collectors, Novelty 2021, watches, Zenith
Zenith ´Chronomaster Sport` – a new dress and the El Primero Cal. 3600: updates with benefits…
The venerable El Primero gets a first substantial upgrade (Cal. 3600) in 5 decades: 1/10 of a second, more autonomy, conventional crown positions, and revised chrono mechanics, clothed in a new old dress – ´Chronomaster Sport`
The El Primero movement is something like the ‘raison d’être’ for the Zenith: without it, the manufacture would very likely not exist anymore. Without it, however, the entire watch industry would look different even.
The movement was so iconic and proved future-proof that Zenith largely refrained from chaining ‘the winning team’. That was until today, and now the brand presents a carefully upgraded version, called Cal. 3600, with some significant improvements, and celebrates this with an equally carefully revised Chronomaster Sport collection:
(The new Cal. Zenith El Primero 3600)
New old movement – and a legend:
While we normally would cover the watch first and the movement second, we take the freedom to reverse sequence owing to the prominent position the El Primero movement enjoys in the history of the chronograph.
Side note: In the late 1960 years, the El Primero Cal. 3019PHC (its name back then) was one of the three movements that raced for the crown of the ‘first automatic chronograph movement’ ever, a race it fought together with the Chronomatic, better known as Cal. 11, developed by a joint venture of Heuer, Breitling, Buren and Dubois-Depraz, and Seiko’s Cal. 6139:
(from left: Zenith El Primero, Heuer/Breitling/Buren/Dubois-Depraz Cal. 11, and Seiko Cal. 6139)
All of them were decidedly different in approach, the Zenith a classically integrated column wheel movement with a high beat escapement, the Cal. 11 a modular cam/lever operated one with micro-rotor, and the Seiko finally integrated and with column wheel as well, but also with a vertical clutch and Seiko’s efficient ‘Magic Lever’ winding.
Who finally was ‘the first’ is hotly debated until today, and depends on how one defines ‘fulfilment’: Zenith was the first to announce (in January 1969) but the last to deliver, the Cal. 11, announced in March, was the first to be delivered worldwide (August 1969), while Seiko also presented in March but delivered already two months later, but only in Japan.
Nevertheless, it was the El Primero which made the longest lasting impression – until today.
But this was not entirely foreseen at launch nor was it guaranteed in its history: just two years after its launch, Zenith was sold to an eponymous US consortium which eventually decided to abandon mechanical timepieces, and ordered machines, parts and technical files to be destroyed. Zenith watchmaker Charles Vermot, convinced that this would be a fatal mistake, secretly tucked away everything that reminded on the El Primero in an attic of the manufacture.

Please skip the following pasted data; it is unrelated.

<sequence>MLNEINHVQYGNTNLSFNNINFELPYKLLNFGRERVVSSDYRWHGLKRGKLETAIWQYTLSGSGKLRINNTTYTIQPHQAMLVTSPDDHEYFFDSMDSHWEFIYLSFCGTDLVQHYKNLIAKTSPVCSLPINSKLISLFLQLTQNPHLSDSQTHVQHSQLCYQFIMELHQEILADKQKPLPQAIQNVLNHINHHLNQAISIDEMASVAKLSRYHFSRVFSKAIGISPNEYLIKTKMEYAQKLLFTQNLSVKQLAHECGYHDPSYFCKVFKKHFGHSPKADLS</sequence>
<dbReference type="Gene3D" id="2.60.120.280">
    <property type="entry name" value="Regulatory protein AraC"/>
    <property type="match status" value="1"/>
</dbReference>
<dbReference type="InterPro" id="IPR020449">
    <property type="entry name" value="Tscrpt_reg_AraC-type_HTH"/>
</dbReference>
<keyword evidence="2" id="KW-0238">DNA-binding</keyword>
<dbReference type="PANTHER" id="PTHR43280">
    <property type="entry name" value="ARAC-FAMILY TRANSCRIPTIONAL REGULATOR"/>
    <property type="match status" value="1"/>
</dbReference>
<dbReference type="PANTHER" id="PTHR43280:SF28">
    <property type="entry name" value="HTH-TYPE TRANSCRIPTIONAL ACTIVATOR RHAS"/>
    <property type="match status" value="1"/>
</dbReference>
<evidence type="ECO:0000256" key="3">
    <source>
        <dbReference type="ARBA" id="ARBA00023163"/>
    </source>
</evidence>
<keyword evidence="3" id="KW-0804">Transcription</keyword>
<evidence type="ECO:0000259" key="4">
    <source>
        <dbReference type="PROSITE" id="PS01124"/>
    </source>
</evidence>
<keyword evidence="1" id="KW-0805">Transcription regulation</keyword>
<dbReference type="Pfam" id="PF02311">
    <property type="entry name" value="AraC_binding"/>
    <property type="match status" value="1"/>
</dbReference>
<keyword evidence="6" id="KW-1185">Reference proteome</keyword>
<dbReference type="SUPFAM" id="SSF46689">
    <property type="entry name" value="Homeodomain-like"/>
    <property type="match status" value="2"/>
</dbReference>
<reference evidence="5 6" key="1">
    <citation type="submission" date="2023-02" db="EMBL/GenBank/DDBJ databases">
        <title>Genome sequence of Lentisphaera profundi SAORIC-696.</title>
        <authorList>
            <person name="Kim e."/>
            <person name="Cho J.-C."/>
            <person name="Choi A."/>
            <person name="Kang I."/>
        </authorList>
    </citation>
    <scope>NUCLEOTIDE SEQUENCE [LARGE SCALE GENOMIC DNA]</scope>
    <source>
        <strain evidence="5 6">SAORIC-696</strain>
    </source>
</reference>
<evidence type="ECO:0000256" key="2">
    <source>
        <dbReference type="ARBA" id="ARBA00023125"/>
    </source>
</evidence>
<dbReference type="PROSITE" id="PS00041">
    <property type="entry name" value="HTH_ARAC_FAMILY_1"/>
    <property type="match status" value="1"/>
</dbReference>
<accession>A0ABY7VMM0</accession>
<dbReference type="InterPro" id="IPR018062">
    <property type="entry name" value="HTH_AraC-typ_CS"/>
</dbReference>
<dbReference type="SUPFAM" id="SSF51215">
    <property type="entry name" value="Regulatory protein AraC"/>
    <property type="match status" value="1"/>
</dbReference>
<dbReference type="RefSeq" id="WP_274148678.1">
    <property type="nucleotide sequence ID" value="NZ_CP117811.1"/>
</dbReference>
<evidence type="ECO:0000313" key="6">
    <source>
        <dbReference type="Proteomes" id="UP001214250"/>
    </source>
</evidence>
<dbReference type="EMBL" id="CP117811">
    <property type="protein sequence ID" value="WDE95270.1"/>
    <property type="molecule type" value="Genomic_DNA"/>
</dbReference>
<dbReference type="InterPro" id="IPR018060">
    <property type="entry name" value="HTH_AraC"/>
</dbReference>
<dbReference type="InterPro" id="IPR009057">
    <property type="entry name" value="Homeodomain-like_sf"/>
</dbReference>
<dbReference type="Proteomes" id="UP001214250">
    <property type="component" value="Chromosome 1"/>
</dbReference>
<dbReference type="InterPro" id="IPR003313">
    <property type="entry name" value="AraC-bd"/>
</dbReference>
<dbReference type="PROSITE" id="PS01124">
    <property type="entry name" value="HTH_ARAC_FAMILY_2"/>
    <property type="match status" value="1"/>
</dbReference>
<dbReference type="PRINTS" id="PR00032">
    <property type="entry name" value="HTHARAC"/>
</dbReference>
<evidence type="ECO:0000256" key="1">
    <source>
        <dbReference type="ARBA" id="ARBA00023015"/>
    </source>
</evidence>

(The attic where Charles Vermot saved the El Primero. Still preserved until today)
Years later, in the early 1980s, Pierre-Alain Blum of Ebel inquired at Zenith on the possibility of obtaining some El Primero movements. When the management was about to decline the request, convinced that everything was destroyed, Charles Vermot raised his voice and said: ‘there is something I want to show you…’
The rest is legend, El Primero was one of the pacemakers in the revitalisation of classical watchmaking and the Swiss watch industry. Rolex used it for the first version of the Daytona chronograph (they had a dedicated workshop within Zenith for the requested modifications) as did many other brands, including – ironically, TAG Heuer.
The El Primero remains the cornerstone of Zenith to this day, as has seen numerous complications built upon it, such as tourbillons or even minute repeaters.
Besides complications added to different aesthetic versions realised, Zenith themselves never really touched the fundamentals – that is until now: With today’s presentation of the new El Primero Cal. 3600 the future of the legendary movement unfolds:
On first view, everything seems to be the same again. And at least of surface it is, since Zenith decided to do what true watchmakers at heart do: improve on the substance!
Perhaps the view is a bit clearer when the rotor is removed:
The new Cal. 3600 differs from the older Cal. 400 as follow:
- capable of recording 1/10th of a second
- modified subdial layout: chrono-sec (3 o’clock), chrono-min (6 o’clock), permanent-sec (9 o’clock) vs chrono-min (3 o’clock), chrono-hours (6 o’clock), permanent-sec (9 o’clock)
- permanent minutes counter for up to 60min
- larger column wheel
- reworked horizontal clutch gearing to reduce the activation jump
- increased power reserve of 60h thanks to optimised energy flow